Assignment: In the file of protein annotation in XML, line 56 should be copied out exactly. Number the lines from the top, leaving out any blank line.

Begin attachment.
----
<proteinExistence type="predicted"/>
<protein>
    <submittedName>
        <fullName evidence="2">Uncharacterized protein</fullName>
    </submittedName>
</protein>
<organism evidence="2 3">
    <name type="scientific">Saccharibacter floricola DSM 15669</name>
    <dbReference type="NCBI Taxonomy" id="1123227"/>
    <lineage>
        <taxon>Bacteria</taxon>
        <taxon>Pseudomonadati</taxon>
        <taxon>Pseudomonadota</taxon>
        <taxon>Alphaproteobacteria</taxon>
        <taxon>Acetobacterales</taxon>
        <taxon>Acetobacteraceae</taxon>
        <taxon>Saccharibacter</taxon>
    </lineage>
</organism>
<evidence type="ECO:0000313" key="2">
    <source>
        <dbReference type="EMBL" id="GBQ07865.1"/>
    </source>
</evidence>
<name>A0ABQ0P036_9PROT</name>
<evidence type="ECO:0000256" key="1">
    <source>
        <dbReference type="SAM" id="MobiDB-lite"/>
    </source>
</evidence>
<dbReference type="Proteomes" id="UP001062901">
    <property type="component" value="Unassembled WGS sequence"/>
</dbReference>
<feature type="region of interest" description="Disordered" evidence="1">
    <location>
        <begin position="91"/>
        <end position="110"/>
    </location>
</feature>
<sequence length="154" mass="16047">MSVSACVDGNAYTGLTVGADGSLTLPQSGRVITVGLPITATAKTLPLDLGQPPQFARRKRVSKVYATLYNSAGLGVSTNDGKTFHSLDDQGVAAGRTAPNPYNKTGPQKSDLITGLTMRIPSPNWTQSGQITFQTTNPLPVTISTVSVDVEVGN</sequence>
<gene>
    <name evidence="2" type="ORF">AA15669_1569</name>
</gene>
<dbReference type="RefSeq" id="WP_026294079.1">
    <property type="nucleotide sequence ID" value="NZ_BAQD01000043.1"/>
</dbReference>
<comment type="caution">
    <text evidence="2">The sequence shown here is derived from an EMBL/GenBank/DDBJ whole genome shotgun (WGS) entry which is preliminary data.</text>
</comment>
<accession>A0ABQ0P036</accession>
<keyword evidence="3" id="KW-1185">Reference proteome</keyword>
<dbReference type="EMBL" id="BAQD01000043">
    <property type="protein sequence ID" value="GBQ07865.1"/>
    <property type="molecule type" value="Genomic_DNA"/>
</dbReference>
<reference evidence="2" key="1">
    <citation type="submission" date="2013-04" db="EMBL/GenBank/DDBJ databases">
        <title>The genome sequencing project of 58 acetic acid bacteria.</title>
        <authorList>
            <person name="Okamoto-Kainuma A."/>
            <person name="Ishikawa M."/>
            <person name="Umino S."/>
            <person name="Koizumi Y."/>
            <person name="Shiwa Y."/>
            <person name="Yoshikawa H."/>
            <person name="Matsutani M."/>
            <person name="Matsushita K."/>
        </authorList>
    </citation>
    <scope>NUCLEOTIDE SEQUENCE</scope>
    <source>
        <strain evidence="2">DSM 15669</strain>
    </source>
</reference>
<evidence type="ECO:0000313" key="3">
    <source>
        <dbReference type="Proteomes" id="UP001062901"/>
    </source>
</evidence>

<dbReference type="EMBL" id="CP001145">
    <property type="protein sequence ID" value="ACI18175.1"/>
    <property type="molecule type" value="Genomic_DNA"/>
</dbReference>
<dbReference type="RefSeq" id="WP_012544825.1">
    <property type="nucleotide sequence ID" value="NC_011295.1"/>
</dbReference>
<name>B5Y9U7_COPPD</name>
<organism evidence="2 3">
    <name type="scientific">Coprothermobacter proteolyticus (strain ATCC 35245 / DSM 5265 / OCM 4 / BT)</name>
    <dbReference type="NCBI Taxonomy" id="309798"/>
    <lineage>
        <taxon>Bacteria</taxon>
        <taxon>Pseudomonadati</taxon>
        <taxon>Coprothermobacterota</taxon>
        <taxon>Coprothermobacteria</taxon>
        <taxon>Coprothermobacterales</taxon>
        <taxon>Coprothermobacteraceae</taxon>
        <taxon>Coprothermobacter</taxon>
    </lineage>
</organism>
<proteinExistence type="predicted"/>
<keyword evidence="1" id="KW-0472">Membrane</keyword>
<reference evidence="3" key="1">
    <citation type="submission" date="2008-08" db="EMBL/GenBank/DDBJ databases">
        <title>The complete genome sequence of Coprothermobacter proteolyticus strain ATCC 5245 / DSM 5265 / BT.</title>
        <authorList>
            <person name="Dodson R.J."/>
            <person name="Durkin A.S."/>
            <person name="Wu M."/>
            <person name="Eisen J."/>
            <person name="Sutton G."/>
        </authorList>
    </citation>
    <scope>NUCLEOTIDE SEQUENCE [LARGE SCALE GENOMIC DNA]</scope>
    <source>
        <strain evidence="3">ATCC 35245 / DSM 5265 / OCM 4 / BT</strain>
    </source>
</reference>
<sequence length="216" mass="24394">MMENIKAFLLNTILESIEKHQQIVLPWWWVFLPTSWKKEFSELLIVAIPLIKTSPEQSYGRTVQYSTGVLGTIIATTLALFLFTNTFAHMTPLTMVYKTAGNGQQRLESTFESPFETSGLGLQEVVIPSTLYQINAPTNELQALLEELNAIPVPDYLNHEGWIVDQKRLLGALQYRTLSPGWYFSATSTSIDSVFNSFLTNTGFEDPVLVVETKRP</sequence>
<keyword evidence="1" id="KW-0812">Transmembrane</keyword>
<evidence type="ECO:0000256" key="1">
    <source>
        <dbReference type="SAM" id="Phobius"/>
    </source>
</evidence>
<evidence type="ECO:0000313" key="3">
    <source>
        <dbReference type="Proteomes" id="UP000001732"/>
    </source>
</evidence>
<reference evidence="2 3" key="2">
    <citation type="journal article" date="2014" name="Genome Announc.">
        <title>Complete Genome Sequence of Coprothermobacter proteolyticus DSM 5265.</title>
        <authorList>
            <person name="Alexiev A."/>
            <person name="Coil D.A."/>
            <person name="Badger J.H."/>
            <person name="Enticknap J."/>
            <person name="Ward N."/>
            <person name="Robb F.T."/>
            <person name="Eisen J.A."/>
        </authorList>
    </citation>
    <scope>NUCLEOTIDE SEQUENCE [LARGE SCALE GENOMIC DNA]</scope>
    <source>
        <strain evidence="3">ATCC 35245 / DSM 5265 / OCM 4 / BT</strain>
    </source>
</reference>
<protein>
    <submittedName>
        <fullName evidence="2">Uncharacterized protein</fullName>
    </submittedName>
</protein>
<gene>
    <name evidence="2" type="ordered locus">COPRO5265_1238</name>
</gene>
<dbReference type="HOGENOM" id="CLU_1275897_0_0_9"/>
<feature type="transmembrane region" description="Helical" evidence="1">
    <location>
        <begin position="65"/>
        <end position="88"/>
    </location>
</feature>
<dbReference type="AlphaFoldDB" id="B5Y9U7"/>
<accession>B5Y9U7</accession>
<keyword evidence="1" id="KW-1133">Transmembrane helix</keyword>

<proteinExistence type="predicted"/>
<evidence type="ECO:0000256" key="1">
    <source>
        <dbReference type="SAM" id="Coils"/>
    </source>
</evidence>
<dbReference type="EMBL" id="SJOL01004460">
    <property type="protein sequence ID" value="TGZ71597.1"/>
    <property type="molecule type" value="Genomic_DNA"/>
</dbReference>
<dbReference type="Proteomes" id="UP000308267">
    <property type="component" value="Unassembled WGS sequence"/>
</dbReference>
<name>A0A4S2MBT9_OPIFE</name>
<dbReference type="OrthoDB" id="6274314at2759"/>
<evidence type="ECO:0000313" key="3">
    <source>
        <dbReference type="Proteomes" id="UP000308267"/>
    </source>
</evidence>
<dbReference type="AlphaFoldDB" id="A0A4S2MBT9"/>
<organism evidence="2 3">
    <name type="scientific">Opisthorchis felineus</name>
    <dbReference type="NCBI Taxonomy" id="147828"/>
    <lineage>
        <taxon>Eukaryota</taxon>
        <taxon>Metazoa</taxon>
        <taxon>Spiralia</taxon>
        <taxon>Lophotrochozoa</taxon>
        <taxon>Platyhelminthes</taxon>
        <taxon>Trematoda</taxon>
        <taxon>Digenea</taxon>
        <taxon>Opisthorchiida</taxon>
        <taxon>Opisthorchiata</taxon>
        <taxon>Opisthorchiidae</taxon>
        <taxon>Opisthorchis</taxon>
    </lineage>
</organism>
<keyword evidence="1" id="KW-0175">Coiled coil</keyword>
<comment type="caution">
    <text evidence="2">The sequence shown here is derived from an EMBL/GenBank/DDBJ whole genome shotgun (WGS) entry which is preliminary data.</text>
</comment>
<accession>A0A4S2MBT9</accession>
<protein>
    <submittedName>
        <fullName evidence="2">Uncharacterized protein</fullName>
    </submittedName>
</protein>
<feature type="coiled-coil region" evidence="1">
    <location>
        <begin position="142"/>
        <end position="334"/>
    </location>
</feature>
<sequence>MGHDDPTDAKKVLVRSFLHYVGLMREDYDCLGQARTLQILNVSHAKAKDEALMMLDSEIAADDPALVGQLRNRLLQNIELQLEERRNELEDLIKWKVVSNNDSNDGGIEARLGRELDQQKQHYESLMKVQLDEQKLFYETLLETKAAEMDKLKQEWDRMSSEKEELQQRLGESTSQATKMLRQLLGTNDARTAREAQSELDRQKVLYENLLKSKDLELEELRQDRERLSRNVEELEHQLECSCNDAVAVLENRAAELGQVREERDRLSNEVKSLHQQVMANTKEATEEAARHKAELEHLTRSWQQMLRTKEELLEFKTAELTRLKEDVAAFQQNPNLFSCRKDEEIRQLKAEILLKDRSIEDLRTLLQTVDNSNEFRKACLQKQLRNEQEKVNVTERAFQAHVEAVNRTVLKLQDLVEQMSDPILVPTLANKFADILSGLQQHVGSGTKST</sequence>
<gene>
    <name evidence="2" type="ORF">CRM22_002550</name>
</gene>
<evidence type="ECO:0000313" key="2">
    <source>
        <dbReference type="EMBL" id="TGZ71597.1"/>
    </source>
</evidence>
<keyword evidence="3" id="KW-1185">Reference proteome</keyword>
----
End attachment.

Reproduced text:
<reference evidence="2" key="1">